Recently, Josette from “Books Love Me” posted a review of “Pistonhead” and she asked me to write a guest blog for her website. Here it is. You can see the blog and Josette’s review here:
In writing “Pistonhead,” I had several goals that I wanted to accomplish. I hope that I have succeeded. Here is a brief review of what I hope readers will take away from the book.
Having spent fifteen years in the music industry as a rock musician, I wanted to give readers a glimpse into the everyday life of a struggling artist. Charlie Sinclair is not a superstar who travels to stadium gigs in a private jet; he holds down a day job and can barely pay his bills. Pistonhead (the band) have released several CDs but are still playing the club circuit around Boston, Massachusetts.
The book opens on a Thursday night and Pistonhead are playing a gig at the Big Ditch Club in Boston. Unfortunately, it is almost show time and the band?s drug-addicted lead singer, Rip, is nowhere to be found. In the nick of time he shows up and the band tries to win over an unruly audience. After the show, at three in the morning, Charlie returns to his mouse-infested apartment. But there is little time to rest; four hours later he has to get up to go to work at Evergreen Software, where he is a supervisor on an assembly line.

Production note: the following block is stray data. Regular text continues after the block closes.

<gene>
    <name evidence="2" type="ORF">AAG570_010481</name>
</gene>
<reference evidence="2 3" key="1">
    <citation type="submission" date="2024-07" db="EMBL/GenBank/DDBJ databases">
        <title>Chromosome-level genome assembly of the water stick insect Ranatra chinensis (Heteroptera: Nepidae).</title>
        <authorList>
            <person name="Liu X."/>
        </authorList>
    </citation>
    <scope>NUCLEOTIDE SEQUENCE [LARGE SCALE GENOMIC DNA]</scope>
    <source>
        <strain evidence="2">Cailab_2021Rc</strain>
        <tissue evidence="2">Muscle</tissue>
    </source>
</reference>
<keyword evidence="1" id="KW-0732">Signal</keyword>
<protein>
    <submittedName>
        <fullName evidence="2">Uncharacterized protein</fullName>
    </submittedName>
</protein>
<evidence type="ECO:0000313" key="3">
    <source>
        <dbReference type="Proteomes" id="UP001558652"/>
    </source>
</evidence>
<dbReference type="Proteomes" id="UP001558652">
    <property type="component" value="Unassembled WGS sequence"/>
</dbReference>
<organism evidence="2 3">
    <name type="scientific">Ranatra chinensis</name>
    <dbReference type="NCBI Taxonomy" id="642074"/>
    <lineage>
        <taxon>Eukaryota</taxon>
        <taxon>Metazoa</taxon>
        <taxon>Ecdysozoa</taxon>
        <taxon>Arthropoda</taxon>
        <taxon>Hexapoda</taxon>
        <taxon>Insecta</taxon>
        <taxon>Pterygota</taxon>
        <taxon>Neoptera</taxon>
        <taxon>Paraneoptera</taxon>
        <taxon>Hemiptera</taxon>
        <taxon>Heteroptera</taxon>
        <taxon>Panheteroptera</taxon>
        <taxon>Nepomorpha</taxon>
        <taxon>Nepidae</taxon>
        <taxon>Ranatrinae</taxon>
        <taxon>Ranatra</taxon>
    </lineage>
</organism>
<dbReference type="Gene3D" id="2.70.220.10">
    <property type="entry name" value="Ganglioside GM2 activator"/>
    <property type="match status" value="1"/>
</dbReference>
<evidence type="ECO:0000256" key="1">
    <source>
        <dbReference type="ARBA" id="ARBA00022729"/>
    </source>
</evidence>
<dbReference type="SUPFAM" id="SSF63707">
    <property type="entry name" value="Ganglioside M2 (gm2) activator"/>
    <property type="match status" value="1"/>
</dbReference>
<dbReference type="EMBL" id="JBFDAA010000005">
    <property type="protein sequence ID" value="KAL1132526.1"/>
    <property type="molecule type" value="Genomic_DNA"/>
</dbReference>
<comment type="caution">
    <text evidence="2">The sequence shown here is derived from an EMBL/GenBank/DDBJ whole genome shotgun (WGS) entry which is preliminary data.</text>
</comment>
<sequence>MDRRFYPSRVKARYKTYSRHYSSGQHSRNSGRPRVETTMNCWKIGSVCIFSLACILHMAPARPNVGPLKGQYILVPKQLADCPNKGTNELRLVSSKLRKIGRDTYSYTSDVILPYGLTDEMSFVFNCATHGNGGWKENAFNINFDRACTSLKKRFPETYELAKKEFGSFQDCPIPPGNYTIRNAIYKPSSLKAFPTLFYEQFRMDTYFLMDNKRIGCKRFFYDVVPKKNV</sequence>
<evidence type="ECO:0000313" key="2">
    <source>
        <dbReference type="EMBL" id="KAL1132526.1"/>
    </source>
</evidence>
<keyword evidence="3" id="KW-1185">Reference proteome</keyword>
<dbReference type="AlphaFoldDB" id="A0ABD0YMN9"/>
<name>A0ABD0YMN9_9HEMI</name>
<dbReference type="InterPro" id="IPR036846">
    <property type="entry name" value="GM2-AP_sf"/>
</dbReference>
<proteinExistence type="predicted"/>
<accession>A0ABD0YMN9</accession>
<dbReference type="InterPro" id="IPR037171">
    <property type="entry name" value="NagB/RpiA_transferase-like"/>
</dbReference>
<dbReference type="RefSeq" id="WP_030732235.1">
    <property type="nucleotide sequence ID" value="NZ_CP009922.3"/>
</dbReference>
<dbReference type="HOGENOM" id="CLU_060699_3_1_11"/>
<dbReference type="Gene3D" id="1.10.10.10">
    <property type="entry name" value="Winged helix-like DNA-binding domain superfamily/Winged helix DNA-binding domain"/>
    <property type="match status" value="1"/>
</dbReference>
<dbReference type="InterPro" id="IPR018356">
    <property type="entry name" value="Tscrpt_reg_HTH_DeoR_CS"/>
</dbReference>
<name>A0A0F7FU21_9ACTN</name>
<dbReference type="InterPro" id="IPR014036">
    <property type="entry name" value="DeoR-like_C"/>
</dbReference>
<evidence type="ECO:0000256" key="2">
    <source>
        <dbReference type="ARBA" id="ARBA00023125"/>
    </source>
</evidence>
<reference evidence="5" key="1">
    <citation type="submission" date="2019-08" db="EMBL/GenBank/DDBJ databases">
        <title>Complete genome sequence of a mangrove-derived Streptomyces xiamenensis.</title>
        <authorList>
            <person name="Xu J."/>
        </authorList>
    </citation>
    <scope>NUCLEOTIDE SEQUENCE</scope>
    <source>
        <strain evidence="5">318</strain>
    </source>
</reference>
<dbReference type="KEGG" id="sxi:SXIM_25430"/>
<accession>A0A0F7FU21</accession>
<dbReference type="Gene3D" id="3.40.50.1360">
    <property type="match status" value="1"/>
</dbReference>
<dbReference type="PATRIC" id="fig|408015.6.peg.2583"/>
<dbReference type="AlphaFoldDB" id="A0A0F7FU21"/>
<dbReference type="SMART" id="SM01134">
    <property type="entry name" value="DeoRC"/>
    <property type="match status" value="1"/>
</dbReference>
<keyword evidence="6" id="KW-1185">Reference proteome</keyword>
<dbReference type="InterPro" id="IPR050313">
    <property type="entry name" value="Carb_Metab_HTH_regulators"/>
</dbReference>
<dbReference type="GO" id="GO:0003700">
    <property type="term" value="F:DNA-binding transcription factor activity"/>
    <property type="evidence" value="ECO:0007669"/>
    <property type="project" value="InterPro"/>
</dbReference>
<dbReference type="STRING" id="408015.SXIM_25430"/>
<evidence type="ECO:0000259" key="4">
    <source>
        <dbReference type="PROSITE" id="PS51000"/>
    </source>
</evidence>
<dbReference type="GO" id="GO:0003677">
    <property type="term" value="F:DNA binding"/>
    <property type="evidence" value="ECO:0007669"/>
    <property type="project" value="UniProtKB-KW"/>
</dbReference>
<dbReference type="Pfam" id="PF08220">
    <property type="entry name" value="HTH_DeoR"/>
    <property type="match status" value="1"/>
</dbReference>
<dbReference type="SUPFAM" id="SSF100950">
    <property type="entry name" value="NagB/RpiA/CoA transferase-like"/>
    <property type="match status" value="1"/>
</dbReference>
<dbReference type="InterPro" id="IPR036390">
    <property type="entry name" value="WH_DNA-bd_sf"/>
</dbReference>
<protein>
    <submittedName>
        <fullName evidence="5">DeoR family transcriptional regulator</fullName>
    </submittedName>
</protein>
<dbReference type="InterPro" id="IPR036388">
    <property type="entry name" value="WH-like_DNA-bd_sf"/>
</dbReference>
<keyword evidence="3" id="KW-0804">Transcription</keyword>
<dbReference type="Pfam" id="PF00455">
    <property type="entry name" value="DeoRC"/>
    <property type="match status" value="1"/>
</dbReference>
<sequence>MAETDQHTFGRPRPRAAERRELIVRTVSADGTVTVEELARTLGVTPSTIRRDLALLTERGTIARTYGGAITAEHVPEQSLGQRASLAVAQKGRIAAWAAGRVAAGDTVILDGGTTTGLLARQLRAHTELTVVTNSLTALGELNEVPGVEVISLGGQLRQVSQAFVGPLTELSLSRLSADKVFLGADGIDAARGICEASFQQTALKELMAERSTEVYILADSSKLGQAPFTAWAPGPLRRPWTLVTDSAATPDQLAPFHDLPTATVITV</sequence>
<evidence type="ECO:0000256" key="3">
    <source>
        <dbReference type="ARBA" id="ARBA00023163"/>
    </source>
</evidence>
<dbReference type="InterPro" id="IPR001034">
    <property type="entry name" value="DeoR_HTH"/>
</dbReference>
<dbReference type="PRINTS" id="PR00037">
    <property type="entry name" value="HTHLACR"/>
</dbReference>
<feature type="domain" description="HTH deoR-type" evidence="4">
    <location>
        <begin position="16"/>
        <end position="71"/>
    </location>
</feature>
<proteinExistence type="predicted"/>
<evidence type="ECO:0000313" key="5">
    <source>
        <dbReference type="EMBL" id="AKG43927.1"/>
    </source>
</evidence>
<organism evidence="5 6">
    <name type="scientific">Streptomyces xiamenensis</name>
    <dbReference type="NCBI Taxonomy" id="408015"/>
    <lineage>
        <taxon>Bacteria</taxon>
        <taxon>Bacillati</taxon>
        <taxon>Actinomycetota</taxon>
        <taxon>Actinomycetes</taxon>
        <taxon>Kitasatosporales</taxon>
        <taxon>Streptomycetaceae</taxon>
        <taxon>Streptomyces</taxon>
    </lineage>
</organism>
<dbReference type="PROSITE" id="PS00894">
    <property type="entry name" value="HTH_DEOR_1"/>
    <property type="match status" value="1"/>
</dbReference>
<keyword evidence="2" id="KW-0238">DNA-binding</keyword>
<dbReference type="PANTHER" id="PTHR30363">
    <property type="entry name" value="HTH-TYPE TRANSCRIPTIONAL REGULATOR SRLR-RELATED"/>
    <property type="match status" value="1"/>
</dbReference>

This is the life that I wanted to show – a grueling life shared by many creative people (writers, actors, musicians, artists) all over America. I wanted to illustrate that the creative life of songwriting and playing gigs is not that much different from working on an assembly line. Songs must be written and rehearsed and recorded; quality must be maintained; inferior products must be abandoned. The marketplace rules.
The deeper theme of the book is this: how do you define success? Charlie and his bandmates assume that success is measured by how many CDs you sell or how many people attend your concerts or how many groupies you attract. But when tragedy strikes and the fate of Pistonhead hangs in the balance, Charlie has to decide what really matters to him. Is it creativity, or is it material success? With the help of his new love interest (a young woman who is decidedly not a groupie), Charlie is able to take a big step forward in his life.
Many people ask me if “Pistonhead” is autobiographical. I will only say that about two-thirds of the scenes and events in the book are absolutely real. I won’t say which two-thirds. But I will testify that the very talented lead singers in the bands I worked with were not like Rip – they were totally professional and were never late for a show. I will also say that the Mass Rehab characters and scenes in the Evergreen Software factory are one hundred percent authentic – even the guy who thought that he was possessed by Satan. That particular scene happened exactly as written.
My newest novel is “Lucas Manson,” a horror thriller. When FBI Special Agent Mark Dylan investigates a brutal double homicide, he enters the mysterious world of the Kingdom Seven Family Temple, a growing cult headed by the charismatic millionaire Minister Lucas Manson. As Dylan and his partner Jill Kelly probe deeper into the hidden world of the temple and its sinister practices, they are forced to question their own identities, and soon they learn that friends cannot be distinguished from enemies – and that their lives will change forever. It’s available both in paperback and as an e-book.